The Big Annoucement of EverQuest Next

For those that don’t know, even if I dislike people, I’m a big fan of MMOs (some more, some less). Currently, I’m stuck with Guild Wars 2 and our relationship just improves every day.

Except that, last week, SOE made their big announcement of the features of EverQuest Next. And that shook my relationship with GW2.


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Now, there are a lot of good tidbits there. Although what everybody is talking about is the destructible/constructable environment (if those are even real words), what caught my attention is the “emergent AI” part. Mobs that learn the type of players to avoid; mobs that have intentions and not scripts; those are things that really can change the way the game plays. Everything else is not so big, if you ask me.

But, as a developer (application developer, not game developer, let’s make that clear), there are things that make me wonder if they will be able to push that — specially in the emergent AI thing.

Imagine this: you have your servers; they are running the code to learn things; there are 500 players in a zone, all attacking different mobs and all those will have to be “taught” which of their attacks work and which don’t; on top of that, the server had to do the usual player movement/attack checking, to avoid hacks and do their RNG thingy.

Now… How much processing power would those servers require? Specially if SOE really uses machine learning (genetic algorithm, neural networks) instead of a single tally (“Kills by mages: 2 = avoid mages”). Sure, sure, the complexity of such system is as large as the number of variables in the machine learning but still.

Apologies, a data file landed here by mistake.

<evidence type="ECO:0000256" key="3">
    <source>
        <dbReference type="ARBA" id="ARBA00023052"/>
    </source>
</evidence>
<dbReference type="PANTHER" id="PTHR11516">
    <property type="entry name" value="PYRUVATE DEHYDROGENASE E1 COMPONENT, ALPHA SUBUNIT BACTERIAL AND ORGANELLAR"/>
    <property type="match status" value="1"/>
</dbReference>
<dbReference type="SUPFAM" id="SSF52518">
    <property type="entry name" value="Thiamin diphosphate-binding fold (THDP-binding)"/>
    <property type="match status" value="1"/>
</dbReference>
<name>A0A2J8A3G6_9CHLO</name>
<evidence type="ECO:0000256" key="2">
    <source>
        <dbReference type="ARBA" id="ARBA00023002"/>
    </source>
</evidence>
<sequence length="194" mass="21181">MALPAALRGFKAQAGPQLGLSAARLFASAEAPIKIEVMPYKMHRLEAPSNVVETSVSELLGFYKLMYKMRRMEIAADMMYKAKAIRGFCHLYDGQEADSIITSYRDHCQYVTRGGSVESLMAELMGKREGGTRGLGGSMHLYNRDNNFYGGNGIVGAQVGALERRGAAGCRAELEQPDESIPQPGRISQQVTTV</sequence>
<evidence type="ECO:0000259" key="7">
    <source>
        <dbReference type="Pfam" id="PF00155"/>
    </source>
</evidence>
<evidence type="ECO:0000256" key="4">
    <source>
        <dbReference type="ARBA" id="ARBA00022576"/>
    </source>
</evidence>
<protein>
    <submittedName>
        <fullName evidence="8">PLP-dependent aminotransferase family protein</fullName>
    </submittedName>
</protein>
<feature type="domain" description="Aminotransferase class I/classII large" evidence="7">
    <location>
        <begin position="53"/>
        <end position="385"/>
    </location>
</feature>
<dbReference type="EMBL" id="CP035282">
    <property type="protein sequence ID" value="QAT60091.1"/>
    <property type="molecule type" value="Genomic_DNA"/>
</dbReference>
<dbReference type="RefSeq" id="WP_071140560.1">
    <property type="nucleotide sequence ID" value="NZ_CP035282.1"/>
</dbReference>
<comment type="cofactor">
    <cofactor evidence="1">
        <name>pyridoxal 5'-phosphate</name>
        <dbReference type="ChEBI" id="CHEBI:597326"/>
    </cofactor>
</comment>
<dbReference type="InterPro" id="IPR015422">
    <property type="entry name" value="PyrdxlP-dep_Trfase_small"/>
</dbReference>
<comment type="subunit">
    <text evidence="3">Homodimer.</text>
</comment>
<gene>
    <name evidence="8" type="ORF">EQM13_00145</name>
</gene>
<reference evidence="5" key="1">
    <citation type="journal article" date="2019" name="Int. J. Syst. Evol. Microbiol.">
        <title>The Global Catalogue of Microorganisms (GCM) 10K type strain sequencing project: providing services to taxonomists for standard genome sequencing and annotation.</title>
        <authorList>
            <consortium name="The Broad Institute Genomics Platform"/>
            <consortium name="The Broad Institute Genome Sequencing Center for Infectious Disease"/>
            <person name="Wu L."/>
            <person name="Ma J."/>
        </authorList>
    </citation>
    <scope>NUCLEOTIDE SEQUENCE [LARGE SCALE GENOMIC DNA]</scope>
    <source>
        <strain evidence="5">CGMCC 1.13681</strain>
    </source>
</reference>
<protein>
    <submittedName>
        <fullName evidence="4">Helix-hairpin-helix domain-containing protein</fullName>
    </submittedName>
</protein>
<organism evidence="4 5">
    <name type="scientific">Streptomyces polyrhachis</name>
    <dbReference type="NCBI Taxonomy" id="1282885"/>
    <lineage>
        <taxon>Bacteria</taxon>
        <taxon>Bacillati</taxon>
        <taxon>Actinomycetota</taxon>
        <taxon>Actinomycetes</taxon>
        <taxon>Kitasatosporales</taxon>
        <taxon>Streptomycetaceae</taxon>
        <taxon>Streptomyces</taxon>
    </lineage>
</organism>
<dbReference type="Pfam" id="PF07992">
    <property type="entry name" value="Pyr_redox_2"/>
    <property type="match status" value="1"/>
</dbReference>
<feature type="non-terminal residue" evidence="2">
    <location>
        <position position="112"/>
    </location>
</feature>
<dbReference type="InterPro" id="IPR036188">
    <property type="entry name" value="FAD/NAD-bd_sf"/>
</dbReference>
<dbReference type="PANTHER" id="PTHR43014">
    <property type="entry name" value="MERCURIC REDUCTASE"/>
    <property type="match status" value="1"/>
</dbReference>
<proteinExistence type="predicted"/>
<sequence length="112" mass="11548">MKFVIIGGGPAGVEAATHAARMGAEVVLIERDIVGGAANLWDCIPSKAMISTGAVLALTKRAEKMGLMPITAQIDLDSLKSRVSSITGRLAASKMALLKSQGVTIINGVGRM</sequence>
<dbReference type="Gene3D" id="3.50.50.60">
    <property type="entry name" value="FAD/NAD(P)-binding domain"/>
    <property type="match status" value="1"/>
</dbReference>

Maybe suddenly, because of all that math, you won’t find 500 players in a zone, but only 100 ’cause the servers can’t handle that much accounting for more than that.

Unless they don’t really learn anything and just have a RNG to select a place for a scripted event.

Edit: There is one thing I forgot to mention: Not only you have the server load, but you have the client load to take in consideration. I can’t stop wondering how many computers today can run something like they are planning, with clothes and hair dynamics (not calling “physics here yet”) and all those particles floating around from the destructible environment. Sure, the game is a few years away and computer power tends to grow over time, but with the current stagnation of sales and such, one has to wonder how much more the IT world will improve from now on. We are not in the 90s anymore, when a single year mean almost double the processing power, double the available memory and almost 4 times more GPU power.